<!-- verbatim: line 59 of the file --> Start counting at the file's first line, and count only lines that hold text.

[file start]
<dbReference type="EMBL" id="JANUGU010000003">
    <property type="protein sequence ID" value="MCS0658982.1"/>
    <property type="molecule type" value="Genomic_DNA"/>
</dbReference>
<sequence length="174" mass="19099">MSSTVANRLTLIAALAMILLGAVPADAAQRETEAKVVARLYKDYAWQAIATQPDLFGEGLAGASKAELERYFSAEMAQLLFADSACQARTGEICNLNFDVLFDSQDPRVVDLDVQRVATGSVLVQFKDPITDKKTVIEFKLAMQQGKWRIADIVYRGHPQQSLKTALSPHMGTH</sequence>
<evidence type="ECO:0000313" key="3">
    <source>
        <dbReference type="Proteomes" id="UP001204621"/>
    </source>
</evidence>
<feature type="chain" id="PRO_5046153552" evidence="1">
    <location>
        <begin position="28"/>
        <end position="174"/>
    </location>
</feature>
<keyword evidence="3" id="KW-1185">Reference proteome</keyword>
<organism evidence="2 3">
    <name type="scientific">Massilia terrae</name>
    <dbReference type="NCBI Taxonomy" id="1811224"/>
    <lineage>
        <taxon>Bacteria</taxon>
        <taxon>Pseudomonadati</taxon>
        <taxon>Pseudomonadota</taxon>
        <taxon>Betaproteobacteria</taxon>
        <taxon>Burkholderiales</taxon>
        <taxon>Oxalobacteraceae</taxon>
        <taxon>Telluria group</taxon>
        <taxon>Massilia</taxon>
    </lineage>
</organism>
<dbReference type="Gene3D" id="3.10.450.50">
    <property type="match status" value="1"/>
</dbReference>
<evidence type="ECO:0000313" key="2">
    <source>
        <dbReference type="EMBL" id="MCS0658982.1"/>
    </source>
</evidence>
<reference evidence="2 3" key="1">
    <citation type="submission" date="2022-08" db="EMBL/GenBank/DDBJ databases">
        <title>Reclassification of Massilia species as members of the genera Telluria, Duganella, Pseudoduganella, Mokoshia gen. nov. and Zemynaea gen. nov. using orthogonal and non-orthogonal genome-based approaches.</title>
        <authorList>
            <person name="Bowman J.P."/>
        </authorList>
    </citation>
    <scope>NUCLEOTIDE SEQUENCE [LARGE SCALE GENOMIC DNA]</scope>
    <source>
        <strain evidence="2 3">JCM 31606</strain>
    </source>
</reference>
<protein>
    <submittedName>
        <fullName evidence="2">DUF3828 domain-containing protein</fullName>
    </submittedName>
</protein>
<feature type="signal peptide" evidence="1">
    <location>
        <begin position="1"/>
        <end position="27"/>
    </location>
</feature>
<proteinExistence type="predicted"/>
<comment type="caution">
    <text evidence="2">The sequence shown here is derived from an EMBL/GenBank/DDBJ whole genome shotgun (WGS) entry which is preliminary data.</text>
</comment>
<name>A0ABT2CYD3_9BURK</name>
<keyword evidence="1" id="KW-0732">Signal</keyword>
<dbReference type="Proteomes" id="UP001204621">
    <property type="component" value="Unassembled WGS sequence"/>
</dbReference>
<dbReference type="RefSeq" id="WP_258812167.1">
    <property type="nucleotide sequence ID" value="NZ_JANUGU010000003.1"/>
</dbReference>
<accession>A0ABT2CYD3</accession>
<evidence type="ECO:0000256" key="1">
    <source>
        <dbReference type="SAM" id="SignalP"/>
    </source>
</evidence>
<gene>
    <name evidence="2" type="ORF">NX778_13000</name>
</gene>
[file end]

        <begin position="1"/>